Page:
MICHIO KAKU: Well, if you look at the history of the evolution of the brain itself, you realize that the brain is basically in three parts. The back of the brain is the so-called reptilian brain, the oldest brain, the brain of space, the brain of a reptile, that has to locate its prey, its mate, and understand its position in space; that's the back of the brain. As we evolved to the front, we evolved the monkey brain, the brain of society, hierarchy, emotions; the brain that tells you about manners, about etiquette, how to respect your elders. That's the central part of the brain, the monkey brain.
Then the front part of the brain is the most important part for us, that distinguishes us from the animals. You see, the animals have a back of the brain, the spatial brain. The animals have a social brain, like wolves. They have a pecking order in the center of the brain.
So what do we have? What do we have that the animals don't necessarily have? The front part of the brain governs time. It constantly thinks about the future. It constantly reruns alternate scenarios of what could be the future, plans, dreams, strategizes. Animals don't do that.
When animals hibernate, it's not that they say, 'Oh, I've got to hibernate. Time for me to get ready to hibernate.' Nope. Animals simply say: Instinct tells me I've got to get ready, and I've got to hibernate.
So what is it that makes humans different from animals? And how is it related to success as a human? It's the ability to see the future, to see the future in all its messiness, to be able to re-create scenarios of the future which are realistic.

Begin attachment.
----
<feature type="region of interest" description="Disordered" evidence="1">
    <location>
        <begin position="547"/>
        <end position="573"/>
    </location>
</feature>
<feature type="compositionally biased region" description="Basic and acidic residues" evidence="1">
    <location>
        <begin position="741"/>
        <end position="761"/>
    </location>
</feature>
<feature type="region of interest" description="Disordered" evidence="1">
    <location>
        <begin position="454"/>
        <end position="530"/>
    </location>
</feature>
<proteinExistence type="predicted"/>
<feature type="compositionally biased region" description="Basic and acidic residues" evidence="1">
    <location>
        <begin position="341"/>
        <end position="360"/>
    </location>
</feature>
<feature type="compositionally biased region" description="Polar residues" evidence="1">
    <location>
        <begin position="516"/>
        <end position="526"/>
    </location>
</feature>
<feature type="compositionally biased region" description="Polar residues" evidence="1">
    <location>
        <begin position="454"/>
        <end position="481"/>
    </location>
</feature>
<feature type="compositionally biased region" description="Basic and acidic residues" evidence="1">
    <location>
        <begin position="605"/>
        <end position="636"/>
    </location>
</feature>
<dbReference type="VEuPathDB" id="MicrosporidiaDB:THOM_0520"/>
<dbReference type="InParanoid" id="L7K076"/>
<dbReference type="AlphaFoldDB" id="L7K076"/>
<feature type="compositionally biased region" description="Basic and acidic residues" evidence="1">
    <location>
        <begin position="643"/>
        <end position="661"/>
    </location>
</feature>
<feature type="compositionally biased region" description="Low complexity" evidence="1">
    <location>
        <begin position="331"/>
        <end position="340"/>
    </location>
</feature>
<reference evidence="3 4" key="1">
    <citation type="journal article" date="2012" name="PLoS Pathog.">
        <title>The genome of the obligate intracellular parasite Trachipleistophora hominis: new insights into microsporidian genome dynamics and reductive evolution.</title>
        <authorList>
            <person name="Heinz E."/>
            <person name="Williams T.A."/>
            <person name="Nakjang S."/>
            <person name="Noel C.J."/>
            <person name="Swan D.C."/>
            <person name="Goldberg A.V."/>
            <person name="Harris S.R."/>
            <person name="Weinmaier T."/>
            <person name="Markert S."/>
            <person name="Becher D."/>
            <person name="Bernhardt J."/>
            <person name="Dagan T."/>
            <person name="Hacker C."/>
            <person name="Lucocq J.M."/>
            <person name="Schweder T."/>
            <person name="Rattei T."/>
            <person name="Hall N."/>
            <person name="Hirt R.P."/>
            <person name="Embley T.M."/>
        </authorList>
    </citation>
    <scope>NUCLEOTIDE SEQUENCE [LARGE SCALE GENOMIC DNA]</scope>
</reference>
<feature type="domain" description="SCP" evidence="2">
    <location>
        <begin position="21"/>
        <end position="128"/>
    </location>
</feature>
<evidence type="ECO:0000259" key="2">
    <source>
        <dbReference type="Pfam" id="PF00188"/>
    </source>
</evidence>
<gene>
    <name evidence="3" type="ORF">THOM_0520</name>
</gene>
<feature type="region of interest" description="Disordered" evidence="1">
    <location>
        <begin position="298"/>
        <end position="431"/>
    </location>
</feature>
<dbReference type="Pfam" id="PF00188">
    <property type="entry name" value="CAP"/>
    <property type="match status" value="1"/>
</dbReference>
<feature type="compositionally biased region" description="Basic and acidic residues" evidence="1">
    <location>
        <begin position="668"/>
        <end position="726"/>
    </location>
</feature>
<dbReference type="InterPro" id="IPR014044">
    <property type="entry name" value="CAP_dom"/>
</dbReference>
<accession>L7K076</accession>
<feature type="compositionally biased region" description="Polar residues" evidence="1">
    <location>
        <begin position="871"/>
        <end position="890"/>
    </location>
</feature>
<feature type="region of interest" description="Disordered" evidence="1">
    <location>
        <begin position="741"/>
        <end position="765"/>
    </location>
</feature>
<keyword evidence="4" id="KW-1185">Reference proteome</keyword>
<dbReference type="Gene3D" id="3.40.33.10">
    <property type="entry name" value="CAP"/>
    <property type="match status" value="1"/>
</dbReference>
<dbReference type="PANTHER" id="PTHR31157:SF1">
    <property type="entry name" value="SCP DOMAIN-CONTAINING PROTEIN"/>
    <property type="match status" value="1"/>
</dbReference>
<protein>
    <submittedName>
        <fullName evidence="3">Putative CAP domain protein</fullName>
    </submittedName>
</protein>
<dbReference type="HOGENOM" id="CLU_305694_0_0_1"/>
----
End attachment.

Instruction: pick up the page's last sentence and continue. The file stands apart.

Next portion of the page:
Now, let's go to a psychologist and ask him a simple question: Is there a test that correlates children with success in life? That's a big question. Success in life and childhood—is there a test that you can perform? It's not perfect, of course. But yeah, there is a test that's been done around the world. You test kids, and a few decades later, you try to find out if they're successful or not.
And you find that, yes, there's one characteristic that does seem to correlate with success in life, lower divorce rate, higher income, higher social status. What is that one characteristic? It's measured by the marshmallow test. The marshmallow test—you give children the option of eating a marshmallow now or two marshmallows a few hours later. And then you follow these kids for decades in different countries. Now, it's not perfect, of course. But you'll find that there is a measurable correlation.
Now, what's the lesson here? The lesson is the kids who wanted two marshmallows later saw the future. They are the ones who want to plan, the ones who want to go to college, the ones who want to make something of themselves, that hold out. Now, who are the ones who simply get that first marshmallow? It's not perfect, but a lot of them want shortcuts, shortcuts in life, the easy way out.
Now, let's do a science experiment that all of us can perform. If you've graduated from school, and you meet your friends years later, like at a reunion, mentally, you ask yourself a simple question. Where are my friends now? After so many years, I haven't seen them. I think maybe they're successful. Or I know this guy. This guy's a loser. He's not going to go anywhere in the world.
And you meet them. And yeah, you make some mistakes. But I found that, when I go to my reunions, yeah, the people I thought would be successful became successful. And the ones I thought took shortcuts, yeah, they took shortcuts in life. And so that's why I think the measure of success is seeing the future, that is, running simulations of the future over and over again, day-dreaming: Should I go to college? Should I get a PhD? Should I become this? Should I do that? Working out all the different scenarios, versus the shortcut: I can cut corners. I can steal here. I can fudge this. I could lie about that. That, I think, is the criterion for success in life.